Xenopus oocytes express endogenous calcium-gated chloride channels (CaCC); thus, the currents detected in this assay could be confounded by the activity of these native channels. However, the addition of the CaCC inhibitor A01 only partially blocked the currents in Xenopus oocytes (Fig. 3b) and cotreatment with A01 and the calcium channel blocker LaCl3 was required for complete inhibition of the electrical activity (Fig. 3b). Together, these results indicate that the Sr35 resistosome may contribute to mixed currents in Xenopus oocytes, possibly via Sr35 resistosome calcium channel activity.
To test whether the Sr35 resistosome can function as a non-selective cation channel, we tested cation flux in the presence of monovalent solutions of potassium and sodium chloride salts (KCl, NaCl). Similar to the ZAR1 resistosome, co-expression of Sr35 and AvrSr35 increased cation flux in oocytes, which was retained for potassium and sodium salts with the immobile gluconate counter-ion (K-Glu, Na-Glu). By contrast, we observed only residual ion flux when a chloride salt of the immobile tetrabutylammonium was used (TBA-Cl) (Fig. 3f). A comparison of the divalent ions Ca2+ and Mg2+ (MgCl2, CaCl2) combined with the Sr35 and AvrSr35 co-expression in oocytes, showed that ion flux was significant for calcium but not magnesium (Fig. 3g). This finding supports the conclusion that the Sr35 resistosome is permeable to calcium. Although our collective data strongly suggest that the Sr35 resistosome functions similarly to the ZAR1 resistosome by forming a non-selective calcium channel, the channel activity of the Sr35 resistosome is tolerant to substitutions of acidic residues predicted to line the inner surface of the channel. Thus, we cannot exclude the possibility that the very N terminus of the Sr35 resistosome (residues 1–21) is structurally and functionally distinct from that of the ZAR1 resistosome.
Direct recognition of AvrSr35 by Sr35
In the cryo-EM structure, AvrSr35 binds to the very C-terminal part of the Sr35 LRR domain, supporting a direct recognition mechanism of AvrSr35 by Sr35 (Fig. 4a). AvrSr35 is much larger than many other pathogen effectors, but only a small portion of the protein is in contact with the Sr35 LRR through charge and shape complementarity (Fig. 4a and Extended Data Fig. 6a,b). Nearly all residues that contribute to recognizing AvrSr35 are from the ascending lateral side of the last eight LRRs, and many of the residues interact with a single helix (α10) of AvrSr35. AvrSr35Y383, AvrSr35A384, AvrSr35Y387 and AvrSr35A388 from one α10 side are located at the centre of the Sr35–AvrSr35 interface and make extensive contacts with their respective neighbouring residues in Sr35 (Fig. 4b). Several residues in the loop region located C-terminal to α10 form hydrophobic contacts with Sr35W919. Similar interactions are also made between AvrSr35R381 in the N-terminal side of α10 and Sr35. In addition to the hydrophobic and van der Waals interactions, a large network of hydrogen bonds also mediates the Sr35–AvrSr35 interface, supporting specific recognition of AvrSr35 by Sr35 (individual contacts provided in Fig. 4b).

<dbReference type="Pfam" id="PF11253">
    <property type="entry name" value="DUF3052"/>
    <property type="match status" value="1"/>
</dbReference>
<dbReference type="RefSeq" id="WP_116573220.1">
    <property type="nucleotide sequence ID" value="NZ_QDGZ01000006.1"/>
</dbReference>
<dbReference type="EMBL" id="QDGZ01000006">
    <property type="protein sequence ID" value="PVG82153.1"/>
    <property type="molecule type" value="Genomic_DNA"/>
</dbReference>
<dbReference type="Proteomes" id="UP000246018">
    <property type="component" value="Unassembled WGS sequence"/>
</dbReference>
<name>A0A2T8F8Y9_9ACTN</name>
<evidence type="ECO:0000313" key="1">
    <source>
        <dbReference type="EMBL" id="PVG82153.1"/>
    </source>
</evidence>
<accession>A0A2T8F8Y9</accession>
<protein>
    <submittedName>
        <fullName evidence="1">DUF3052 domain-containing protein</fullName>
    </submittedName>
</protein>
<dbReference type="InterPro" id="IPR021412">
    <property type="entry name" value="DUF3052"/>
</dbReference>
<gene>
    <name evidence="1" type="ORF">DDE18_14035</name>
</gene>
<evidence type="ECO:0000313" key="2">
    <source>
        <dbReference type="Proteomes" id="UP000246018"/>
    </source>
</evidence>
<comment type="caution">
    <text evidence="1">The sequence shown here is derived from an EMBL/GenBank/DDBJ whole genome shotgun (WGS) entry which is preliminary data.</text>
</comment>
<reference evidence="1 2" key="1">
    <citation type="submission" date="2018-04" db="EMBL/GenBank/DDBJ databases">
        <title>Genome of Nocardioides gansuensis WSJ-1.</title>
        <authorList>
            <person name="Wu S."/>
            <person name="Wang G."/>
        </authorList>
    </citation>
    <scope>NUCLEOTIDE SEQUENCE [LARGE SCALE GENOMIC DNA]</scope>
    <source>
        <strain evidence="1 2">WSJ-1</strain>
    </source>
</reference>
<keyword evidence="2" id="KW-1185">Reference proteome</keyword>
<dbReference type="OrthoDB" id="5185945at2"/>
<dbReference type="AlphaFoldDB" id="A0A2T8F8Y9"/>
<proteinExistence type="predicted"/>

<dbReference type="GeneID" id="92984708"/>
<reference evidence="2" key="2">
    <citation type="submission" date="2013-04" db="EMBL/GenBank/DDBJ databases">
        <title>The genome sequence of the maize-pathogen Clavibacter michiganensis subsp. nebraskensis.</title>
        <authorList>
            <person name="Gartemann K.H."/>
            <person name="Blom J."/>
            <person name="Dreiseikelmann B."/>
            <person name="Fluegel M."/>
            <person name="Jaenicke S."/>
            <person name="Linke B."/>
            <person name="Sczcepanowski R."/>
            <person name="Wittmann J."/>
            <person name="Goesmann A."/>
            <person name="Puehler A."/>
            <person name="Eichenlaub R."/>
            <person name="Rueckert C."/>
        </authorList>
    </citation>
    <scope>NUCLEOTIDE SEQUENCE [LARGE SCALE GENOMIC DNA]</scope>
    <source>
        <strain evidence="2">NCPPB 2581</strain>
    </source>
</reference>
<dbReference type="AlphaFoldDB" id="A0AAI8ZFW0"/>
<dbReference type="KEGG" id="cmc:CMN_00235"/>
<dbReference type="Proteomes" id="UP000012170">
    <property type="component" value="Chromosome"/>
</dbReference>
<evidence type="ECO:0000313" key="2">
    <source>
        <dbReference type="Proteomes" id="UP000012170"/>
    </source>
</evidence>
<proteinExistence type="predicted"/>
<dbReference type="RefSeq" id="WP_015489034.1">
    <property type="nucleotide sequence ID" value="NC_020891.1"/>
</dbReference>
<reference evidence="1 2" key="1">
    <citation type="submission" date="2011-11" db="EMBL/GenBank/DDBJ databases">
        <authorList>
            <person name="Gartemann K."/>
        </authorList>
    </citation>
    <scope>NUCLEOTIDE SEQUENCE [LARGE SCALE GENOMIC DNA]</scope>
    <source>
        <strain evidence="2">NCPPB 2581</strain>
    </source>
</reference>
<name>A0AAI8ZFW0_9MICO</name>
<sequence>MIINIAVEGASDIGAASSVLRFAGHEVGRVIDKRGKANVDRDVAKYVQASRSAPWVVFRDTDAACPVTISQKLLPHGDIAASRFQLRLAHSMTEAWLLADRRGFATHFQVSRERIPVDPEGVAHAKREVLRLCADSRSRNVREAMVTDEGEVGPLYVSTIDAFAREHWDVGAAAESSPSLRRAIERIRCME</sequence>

To functionally verify the Sr35–AvrSr35 interaction, we first substituted R730, R755 and W803 in Sr35 with their counterparts in the Sr35 homologue of wheat cultivar Chinese Spring27 (here denoted TaSh1), which shares 86.5% sequence identity with Sr35 but is derived from a wheat cultivar susceptible to Pgt strains encoding AvrSr3514. These W803L or R730D substitutions strongly and weakly suppressed Sr35-mediated cell death activity, respectively, when co-expressed with AvrSr35 in wheat protoplasts (Fig. 4c). By contrast, R755Q had no detectable effect on Sr35-induced cell death, but its combination with R730D resulted in a complete loss of cell death in wheat protoplasts (Fig. 4c). Similar results were obtained when these Sr35 mutants were assayed in N. benthamiana (Fig. 4d and Extended Data Fig. 3d). These data support the Sr35–AvrSr35 interaction in the cryo-EM structure and explain why TaSh1 in susceptible cultivar Chinese Spring is unable to recognize AvrSr35. To further verify specific AvrSr35 recognition by Sr35, we made the following substitutions in the fungal effector at their interface: Y383A, Y387A, R395A, Y387A/R395A, Y387A/R381A, A384Y/A388Y, all of which either form hydrogen bonds or salt-bridges with the Sr35 LRR (Fig. 4b). Similar to the Q72* premature stop codon mutant of AvrSr35 (Fig. 4e)6, the mutations Y387A/R395A, Y387A/R381A and A384Y/A388Y abolished Sr35-induced cell death in wheat protoplasts and N. benthamiana (Fig. 4e,f and Extended Data Fig. 3e). By contrast, single mutations of Y387A and R395A only partially abolished effector-triggered receptor activation (Fig. 4e,f and Extended Data Fig. 3e), and several other single mutations of AvrSr35 (Extended Data Fig. 6b) had no effect, suggesting that much of the AvrSr35–Sr35 interface is resilient to disruption by single amino acid substitutions.
Sr35 receptor activation by steric clash